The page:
Video conferences: we’ll teach you how to do them!Simona Pralovska 26.03.2021 For Customers Reading time: 4 min.
But how can you ensure they don’t dissolve into a battle with bad audio, low-quality video and participants talking over one another?
If your calls resemble the one in the video below, it is high time for you to try out our tips. ?
Getting ready—the required technical equipment and an appropriate environment
Before the call begins, check that everything works and is set up correctly—the app, camera, microphone, headphones, or the environment you are in. Remember to do this well in advance, so that you can fix any shortcomings in time and avoid being late.
Ensure your internet connection is stable. Connect your computer to the internet via an Ethernet cable if possible, or at least keep it close to the Wi-Fi router. Avoiding “lag”, unwanted disconnections and pixelated images will make your communication much more effective and professional.
Be careful to put the camera in the right location, so that your partners won’t be staring at your forehead or into your nostrils. It shouldn’t be positioned too low or too high, unconventional angles should be avoided and most of the upper half of your body should be clearly visible.
Select an appropriate background with respect to the nature of your video meeting. If it’s a business call with a client, the background should be more professional (i.e., a bookshelf or even a plain, empty wall). If the call is more casual, say with your co-workers, and your options at home are limited, then your colleagues will understand if you are sitting at your kitchen table. Whatever the case, your surroundings must be clean and tidy. Before the video call, check what the other party would see and remove anything inappropriate for the call.
Set up proper lighting in the room—you shouldn’t be sitting in backlight or too much darkness. Natural side light is ideal.
Your attire is important, too. Your favourite stretched out T-shirt and comfy sweatpants might be tempting when working from home. However, for video calls, we advise wearing something more formal, and in neutral colours. Black or white could cause the camera to adjust the video’s brightness. Avoid complicated patterns as well, such as squares, lines or the “hound’s-tooth”. And remember to wear an appropriate bottom-half of your outfit. ?
Preparing for a video call—the contents and participants
To get the most out of a video conference, you should first develop a plan. Set not only the start time, but also the end time of your meeting. This way, every participant can plan their work activities and you’ll avoid extending meeting too much. You can always go a little longer if important details need to be addressed. Alternatively, keep only the concerned parties on the call.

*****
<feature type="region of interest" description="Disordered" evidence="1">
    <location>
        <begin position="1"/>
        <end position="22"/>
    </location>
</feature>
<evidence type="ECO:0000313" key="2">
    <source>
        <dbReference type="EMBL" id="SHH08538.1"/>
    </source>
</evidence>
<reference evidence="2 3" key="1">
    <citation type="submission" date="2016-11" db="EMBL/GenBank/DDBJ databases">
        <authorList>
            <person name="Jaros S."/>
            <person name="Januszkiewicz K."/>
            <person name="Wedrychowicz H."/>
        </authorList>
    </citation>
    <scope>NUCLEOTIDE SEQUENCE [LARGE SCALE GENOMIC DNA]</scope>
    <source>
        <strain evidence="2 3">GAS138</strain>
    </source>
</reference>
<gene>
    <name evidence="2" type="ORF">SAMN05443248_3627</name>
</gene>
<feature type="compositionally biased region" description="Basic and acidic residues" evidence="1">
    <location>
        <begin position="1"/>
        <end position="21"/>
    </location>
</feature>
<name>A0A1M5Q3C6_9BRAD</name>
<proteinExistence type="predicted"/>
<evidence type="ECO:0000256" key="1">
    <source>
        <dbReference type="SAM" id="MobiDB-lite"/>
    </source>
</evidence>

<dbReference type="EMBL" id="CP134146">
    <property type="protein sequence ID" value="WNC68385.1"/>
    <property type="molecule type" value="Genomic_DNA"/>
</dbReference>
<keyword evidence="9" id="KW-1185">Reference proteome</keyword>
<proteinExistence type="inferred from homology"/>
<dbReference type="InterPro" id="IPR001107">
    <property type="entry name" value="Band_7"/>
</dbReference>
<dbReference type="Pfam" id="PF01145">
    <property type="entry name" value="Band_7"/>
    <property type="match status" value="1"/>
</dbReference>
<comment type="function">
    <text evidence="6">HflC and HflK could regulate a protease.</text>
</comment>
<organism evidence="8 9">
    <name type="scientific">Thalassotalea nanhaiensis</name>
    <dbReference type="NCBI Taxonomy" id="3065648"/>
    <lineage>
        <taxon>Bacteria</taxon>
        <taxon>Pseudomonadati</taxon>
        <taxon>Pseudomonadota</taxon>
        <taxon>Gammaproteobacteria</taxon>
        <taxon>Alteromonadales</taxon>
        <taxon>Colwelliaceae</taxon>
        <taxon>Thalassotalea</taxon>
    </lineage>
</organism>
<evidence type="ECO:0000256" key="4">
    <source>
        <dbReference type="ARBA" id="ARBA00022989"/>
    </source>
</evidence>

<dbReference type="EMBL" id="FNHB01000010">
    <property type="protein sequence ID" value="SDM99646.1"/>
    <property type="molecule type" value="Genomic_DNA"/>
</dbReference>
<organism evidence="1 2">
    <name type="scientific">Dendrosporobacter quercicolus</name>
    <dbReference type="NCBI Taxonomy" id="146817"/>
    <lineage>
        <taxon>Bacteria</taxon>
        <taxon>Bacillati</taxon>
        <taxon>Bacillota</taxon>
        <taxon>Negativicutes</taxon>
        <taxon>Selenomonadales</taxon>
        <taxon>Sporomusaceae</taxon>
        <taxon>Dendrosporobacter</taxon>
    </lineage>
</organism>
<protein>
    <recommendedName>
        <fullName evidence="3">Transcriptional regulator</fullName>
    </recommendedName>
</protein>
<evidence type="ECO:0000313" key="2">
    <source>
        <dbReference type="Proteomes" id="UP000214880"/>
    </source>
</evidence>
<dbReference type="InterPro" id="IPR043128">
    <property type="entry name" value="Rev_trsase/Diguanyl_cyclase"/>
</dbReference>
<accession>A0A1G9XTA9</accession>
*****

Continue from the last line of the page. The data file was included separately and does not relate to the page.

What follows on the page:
Include a brief agenda in the invitation, so that the participants can prepare.
Don’t invite too many attendees. Contact only those concerned with a given matter. You’ll gain more relevant information and you’ll avoid overloading the internet connection.
For a better flow, appoint a reliable person to be in charge of the meeting. This prevents topic digressions and minimises situations where participants talk over each other or fall into silence.
Work video call etiquette
During a video call, it’s crucial to behave as you would during personal meetings. This means:
– looking into the camera (= at the participants) when you’re talking and
– focusing your attention solely on the call, turning off/minimising your e-mail, Skype, audible phone notifications and any other distracting elements.
Doing something else while talking to a person is highly inappropriate. But typing on your keyboard, in conjunction with your microphone sensitivity, sounds like a woodpecker building its home in your ear.
And, speaking of disruptive sounds—we usually make video calls from the comfort of our homes. But unwanted sounds sometimes cannot be avoided, whether it’s a barking dog, giggling kids or a neighbour that’s just decided to overhaul their home. Follow the golden rule of video conferences: turn off your microphone when you’re not talking.
Moreover, watch out for short utterances such as “yeah”, “OK” and “got it” being used as signals to the other party that you’re listening. These polite utterances can quickly become a distraction due to frequent lagging during video calls. Instead, easily replace them with a slight nod or appropriate facial expressions.
Also, agree on a signal—raising one’s hand for instance—that lets others know you would like to talk (remember to turn on the microphone again).
How can you get even more out of your video conferences?
Technology should adapt to people and their needs—not the other way around. That’s why video call apps are packed with many useful functions.
To share information effectively, you can send files, share screen, make notes or use the app’s chat window.
Another practical function is recording video calls. This lets you review them freely or send them to whoever couldn’t attend the meeting.
If you hold meetings regularly, simply add a link to the video meeting to the calendar. Participants will receive a notification before the call, then they just click on a link and the meeting can begin. Never again will you have to keep setting up new calls and inviting everyone all over again.
Choose exactly how you view the participants. You can view only the person speaking at the moment, or it could be more practical to view everyone simultaneously—this way, the conversation can flow more naturally, as if you were in the same room together.
Connect to the call from various devices and locations.
Are video calls at your workplace common practice, too? What are some of the funny moments you’ve experienced? Let us know in the comments.